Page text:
Search Images Maps Play YouTube News Gmail Drive More »
Sign in
Screen reader users: click this link for accessible mode. Accessible mode has the same essential features but works better with your reader.

Patents

  1. Advanced Patent Search
Publication numberUS4154712 A
Publication typeGrant
Application numberUS 05/838,394
Publication dateMay 15, 1979
Filing dateSep 30, 1977
Priority dateSep 30, 1977
Publication number05838394, 838394, US 4154712 A, US 4154712A, US-A-4154712, US4154712 A, US4154712A
InventorsGim F. Lee, Jr.
Original AssigneeGeneral Electric Company
Export CitationBiBTeX, EndNote, RefMan
External Links: USPTO, USPTO Assignment, Espacenet
Vinylaromatic-conjugated diene block polymer
US 4154712 A
Abstract
Novel compositions are disclosed which comprise a low molecular weight polyphenylene ether resin having an intrinsic viscosity of less than about 0.4 dl/g, preferably less than 0.33 dl/g, as measured in chloroform at 30 C., an elastomeric block copolymer of a vinyl aromatic compound and a conjugated diene, and a plasticizer. Also included within the scope of the invention are reinforced and flame-retardant compositions.
Images(7)
Previous page
Next page
Claims(22)
I claim:
1. A thermoplastic composition which, after molding, has good impact resistance, said composition comprising:
(a) a low molecular weight polyphenylene ether resin, said resin having an intrinsic viscosity of less than about 0.4 dl/g when measured in solution in chloroform at 30 C.;
(b) an elastomeric block copolymer of the A-B-A1 type, wherein terminal blocks A and A1 are the same or different and are polymerized vinyl aromatic hydrocarbons and center block B is a polymerized conjugated diene, the molecular weight of B being higher than the combined molecular weights of A and A1 ; and
(c) a plasticizer.
2. The composition of claim 1 wherein the polyphenylene ether resin (a) has an intrinsic viscosity of from about 0.1 to about 0.33 dl/g when measured in solution in chloroform at 30 C.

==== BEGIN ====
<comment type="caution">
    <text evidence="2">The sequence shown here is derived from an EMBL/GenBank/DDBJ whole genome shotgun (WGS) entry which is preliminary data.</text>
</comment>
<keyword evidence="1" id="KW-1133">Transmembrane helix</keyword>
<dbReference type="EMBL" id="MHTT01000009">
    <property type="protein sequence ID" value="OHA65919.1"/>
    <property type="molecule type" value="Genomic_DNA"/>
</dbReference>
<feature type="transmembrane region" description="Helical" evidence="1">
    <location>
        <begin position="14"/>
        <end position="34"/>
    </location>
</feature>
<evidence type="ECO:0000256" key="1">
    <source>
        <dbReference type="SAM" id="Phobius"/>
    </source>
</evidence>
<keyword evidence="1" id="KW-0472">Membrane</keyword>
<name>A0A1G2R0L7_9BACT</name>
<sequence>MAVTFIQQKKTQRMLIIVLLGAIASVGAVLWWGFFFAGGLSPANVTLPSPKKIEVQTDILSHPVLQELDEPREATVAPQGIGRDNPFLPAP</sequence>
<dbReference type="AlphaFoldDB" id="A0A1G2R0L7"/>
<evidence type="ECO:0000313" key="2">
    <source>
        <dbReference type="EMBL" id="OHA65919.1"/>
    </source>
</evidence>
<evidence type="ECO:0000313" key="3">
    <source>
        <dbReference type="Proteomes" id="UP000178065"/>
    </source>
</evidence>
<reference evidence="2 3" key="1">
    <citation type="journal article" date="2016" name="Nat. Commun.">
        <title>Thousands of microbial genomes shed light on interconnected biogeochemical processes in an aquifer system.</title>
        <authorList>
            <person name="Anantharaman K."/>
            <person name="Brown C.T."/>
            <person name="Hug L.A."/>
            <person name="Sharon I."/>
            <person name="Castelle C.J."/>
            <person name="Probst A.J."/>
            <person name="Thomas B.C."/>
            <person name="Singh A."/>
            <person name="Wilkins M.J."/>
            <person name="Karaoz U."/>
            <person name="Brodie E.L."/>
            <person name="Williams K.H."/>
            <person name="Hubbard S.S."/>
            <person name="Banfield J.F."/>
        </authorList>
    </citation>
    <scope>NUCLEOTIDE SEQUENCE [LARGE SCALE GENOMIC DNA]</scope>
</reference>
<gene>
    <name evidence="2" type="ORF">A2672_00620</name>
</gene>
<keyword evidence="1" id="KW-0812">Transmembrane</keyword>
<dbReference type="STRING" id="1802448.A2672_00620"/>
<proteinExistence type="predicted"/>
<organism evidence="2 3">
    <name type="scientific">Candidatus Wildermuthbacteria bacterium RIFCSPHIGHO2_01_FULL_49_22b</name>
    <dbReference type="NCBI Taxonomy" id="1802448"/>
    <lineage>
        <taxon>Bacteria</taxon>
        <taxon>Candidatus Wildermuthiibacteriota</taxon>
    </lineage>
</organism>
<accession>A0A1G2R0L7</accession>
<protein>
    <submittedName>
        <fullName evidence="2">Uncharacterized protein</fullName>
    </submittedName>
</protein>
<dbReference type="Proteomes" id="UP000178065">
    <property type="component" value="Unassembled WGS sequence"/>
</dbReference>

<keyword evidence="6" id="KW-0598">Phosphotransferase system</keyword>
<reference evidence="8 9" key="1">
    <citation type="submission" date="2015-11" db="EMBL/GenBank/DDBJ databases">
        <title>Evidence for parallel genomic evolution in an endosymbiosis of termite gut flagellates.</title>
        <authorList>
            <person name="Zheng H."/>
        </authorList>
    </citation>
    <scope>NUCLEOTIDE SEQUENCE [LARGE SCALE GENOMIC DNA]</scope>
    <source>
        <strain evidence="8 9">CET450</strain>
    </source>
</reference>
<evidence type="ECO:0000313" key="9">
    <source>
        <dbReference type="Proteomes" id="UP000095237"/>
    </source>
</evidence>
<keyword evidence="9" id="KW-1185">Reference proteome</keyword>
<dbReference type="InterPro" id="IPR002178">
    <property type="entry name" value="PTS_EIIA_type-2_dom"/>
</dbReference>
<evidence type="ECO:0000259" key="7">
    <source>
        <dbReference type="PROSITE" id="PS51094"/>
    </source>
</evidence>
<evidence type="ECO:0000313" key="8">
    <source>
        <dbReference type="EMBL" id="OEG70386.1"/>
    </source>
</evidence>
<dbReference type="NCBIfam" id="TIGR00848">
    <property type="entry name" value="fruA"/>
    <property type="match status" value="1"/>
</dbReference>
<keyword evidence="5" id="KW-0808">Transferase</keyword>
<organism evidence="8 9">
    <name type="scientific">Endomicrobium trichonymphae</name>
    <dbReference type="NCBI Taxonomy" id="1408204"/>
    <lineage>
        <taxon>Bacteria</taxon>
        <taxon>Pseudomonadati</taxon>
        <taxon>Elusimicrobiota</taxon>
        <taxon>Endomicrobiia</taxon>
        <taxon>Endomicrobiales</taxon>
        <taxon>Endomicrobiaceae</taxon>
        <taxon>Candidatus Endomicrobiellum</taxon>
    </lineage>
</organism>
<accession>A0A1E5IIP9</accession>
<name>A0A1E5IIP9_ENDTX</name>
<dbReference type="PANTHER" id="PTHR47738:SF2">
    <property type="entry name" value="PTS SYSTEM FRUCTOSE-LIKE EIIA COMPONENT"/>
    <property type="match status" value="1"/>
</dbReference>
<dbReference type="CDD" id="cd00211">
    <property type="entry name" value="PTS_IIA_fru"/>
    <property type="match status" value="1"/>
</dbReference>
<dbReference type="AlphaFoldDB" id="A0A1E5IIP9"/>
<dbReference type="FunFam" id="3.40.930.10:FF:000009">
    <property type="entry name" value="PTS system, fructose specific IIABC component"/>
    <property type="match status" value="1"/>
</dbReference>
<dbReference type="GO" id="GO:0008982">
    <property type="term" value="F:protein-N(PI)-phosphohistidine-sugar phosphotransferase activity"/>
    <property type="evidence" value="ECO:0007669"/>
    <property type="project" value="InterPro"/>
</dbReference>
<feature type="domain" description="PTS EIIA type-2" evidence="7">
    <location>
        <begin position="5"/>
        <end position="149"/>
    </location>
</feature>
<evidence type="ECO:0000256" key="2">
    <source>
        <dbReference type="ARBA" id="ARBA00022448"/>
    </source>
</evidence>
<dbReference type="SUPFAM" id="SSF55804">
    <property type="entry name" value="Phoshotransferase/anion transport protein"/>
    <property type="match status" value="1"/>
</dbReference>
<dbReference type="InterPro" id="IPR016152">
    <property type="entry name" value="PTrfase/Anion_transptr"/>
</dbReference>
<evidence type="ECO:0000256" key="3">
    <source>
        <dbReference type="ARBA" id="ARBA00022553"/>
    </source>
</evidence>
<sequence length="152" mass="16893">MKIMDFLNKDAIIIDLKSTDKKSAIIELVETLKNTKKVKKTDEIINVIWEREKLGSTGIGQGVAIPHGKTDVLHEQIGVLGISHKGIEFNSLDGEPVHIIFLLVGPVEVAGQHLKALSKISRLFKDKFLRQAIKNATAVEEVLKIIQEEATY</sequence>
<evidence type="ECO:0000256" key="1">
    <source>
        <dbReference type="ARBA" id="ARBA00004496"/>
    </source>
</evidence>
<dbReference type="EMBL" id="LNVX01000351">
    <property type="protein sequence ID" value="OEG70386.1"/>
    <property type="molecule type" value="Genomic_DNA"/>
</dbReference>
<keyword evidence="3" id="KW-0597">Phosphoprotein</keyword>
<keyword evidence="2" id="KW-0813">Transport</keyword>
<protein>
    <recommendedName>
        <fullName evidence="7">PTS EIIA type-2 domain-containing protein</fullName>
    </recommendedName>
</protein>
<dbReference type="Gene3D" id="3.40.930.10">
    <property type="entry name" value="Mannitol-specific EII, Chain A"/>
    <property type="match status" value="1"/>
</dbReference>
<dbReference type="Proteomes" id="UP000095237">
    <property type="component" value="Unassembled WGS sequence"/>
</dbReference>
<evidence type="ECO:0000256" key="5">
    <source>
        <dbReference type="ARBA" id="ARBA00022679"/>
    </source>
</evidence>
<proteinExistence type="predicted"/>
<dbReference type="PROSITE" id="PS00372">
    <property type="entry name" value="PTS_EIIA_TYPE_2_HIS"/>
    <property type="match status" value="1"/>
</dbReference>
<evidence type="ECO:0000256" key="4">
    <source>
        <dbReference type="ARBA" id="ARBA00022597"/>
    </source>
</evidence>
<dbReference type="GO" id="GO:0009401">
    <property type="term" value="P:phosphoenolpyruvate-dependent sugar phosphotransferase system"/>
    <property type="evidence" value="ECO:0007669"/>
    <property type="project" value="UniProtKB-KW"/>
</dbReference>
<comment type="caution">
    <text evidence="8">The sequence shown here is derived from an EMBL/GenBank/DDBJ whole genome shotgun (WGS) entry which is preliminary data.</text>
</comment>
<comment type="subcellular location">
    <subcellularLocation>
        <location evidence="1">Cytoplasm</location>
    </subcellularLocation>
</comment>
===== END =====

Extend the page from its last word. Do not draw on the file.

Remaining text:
3. The composition of claim 1 wherein the polyphenylene ether resin is selected from compounds of the formula ##STR5## wherein the oxygen ether atom of one unit is connected to the benzene nucleus of the next adjoining unit, n is a positive integer and it at least 50, and each Q is a monovalent substituent selected from the group consisting of hydrogen, halogen, hydrocarbon radicals free of a tertiary alpha-carbon atoms, halohydrocarbon radicals having at least two carbon atoms between the halogen atom and the phenyl nucleus, hydrocarbonoxy radicals, and halohydrocarbonoxy radicals having at least two carbon atoms between the halogen atom and the phenyl nucleus.
4. The composition of claim 3 wherein each Q is an alkyl radical having from 1 to 4 carbon atoms.
5. The composition of claim 3 wherein said polyphenylene ether is poly(2,6-dimethyl-1,4-phenylene) ether.
6. The composition of claim 1 wherein in A-B-A1 block copolymer (b), each of terminal blocks A and A1 has an average molecular weight of from about 2,000 to about 100,000 and center block B has an average molecular weight of from about 25,000 to about 1,000,000.
7. The composition of claim 1 wherein in the A-B-A1 block copolymer (b), the vinyl aromatic hydrocarbons of terminal blocks A and A1 are selected from the group consisting of styrene, α-methyl styrene, vinyltoluene, vinyl xylene, and vinyl naphthalene and the conjugated diene of center block B is selected from the group consisting of butadiene, isoprene, 1,3-pentadiene, and 2,3-dimethylbutadiene.
8. The composition of claim 1 which comprises from about 75 to about 99 parts by weight of polyphenylene ether resin (a), from about 1 to about 25 parts by weight of A-B-A1 block copolymer (b), and from about 10 to about 70 parts by weight of plasticizer.
9. The composition of claim 1 wherein said composition includes a reinforcing amount of an inorganic reinforcing filler.
10. The composition of claim 9 wherein said composition includes from 10 to 80% by weight of fibrous glass filaments, based on the total weight of the composition.
11. The composition of claim 1 wherein said composition includes a flame-retardant amount of a flame-retardant additive.
12. The composition of claim 11 wherein said flame-retardant additive is a halogenated organic compound, a halogenated organic compound in admixture with an antimony compound, elemental phosphorus, a phosphorus compound, compounds containing phosphorus-nitrogen bonds, or a mixture of two or more of the foregoing.
13. A thermoplastic composition which, after molding, has good impact resistance, said composition comprising:
(a) from about 75 to about 99 parts by weight of a low molecular weight polyphenylene ether resin, said resin having an intrinsic viscosity of less than about 0.4 dl/g when measured in solution in chloroform at 30 C.;
(b) from about 1 to about 25 parts by weight of an elastomeric block copolymer of the A-B-A1 type, wherein terminal blocks A and A1 are the same or different and are polymerized vinyl aromatic hydrocarbons and center block B is a polymerized conjugated diene, the molecular weight of B being higher than the combined molecular weights of A and A1 ; and